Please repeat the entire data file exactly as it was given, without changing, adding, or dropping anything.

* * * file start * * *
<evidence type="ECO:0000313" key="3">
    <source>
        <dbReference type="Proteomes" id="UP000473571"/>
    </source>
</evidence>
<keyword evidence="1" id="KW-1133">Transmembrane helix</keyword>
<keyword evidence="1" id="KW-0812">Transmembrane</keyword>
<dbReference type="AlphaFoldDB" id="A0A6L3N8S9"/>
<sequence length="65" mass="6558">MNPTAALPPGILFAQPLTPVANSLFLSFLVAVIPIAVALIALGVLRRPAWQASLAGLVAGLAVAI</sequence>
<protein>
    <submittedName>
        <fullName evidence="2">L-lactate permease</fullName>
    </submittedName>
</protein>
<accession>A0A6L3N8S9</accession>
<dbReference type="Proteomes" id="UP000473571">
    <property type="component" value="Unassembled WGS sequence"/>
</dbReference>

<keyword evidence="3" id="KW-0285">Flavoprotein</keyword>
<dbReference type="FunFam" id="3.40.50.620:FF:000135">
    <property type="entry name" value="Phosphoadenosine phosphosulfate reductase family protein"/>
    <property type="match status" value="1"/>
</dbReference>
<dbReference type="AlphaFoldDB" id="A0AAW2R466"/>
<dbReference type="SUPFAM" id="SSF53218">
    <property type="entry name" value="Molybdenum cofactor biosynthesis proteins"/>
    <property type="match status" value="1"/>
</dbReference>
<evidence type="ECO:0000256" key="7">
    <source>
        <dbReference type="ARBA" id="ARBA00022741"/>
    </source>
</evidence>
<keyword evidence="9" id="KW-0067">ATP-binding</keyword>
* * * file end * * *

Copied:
<evidence type="ECO:0000313" key="3">
    <source>
        <dbReference type="Proteomes" id="UP000473571"/>
    </source>
</evidence>
<keyword evidence="1" id="KW-1133">Transmembrane helix</keyword>
<keyword evidence="1" id="KW-0812">Transmembrane</keyword>
<dbReference type="AlphaFoldDB" id="A0A6L3N8S9"/>
<sequence length="65" mass="6558">MNPTAALPPGILFAQPLTPVANSLFLSFLVAVIPIAVALIALGVLRRPAWQASLAGLVAGLAVAI</sequence>
<protein>
    <submittedName>
        <fullName evidence="2">L-lactate permease</fullName>
    </submittedName>
</protein>
<accession>A0A6L3N8S9</accession>
<dbReference type="Proteomes" id="UP000473571">
    <property type="component" value="Unassembled WGS sequence"/>
</dbReference>

<keyword evidence="3" id="KW-0285">Flavoprotein</keyword>
<dbReference type="FunFam" id="3.40.50.620:FF:000135">
    <property type="entry name" value="Phosphoadenosine phosphosulfate reductase family protein"/>
    <property type="match status" value="1"/>
</dbReference>
<dbReference type="AlphaFoldDB" id="A0AAW2R466"/>
<dbReference type="SUPFAM" id="SSF53218">
    <property type="entry name" value="Molybdenum cofactor biosynthesis proteins"/>
    <property type="match status" value="1"/>
</dbReference>
<evidence type="ECO:0000256" key="7">
    <source>
        <dbReference type="ARBA" id="ARBA00022741"/>
    </source>
</evidence>
<keyword evidence="9" id="KW-0067">ATP-binding</keyword>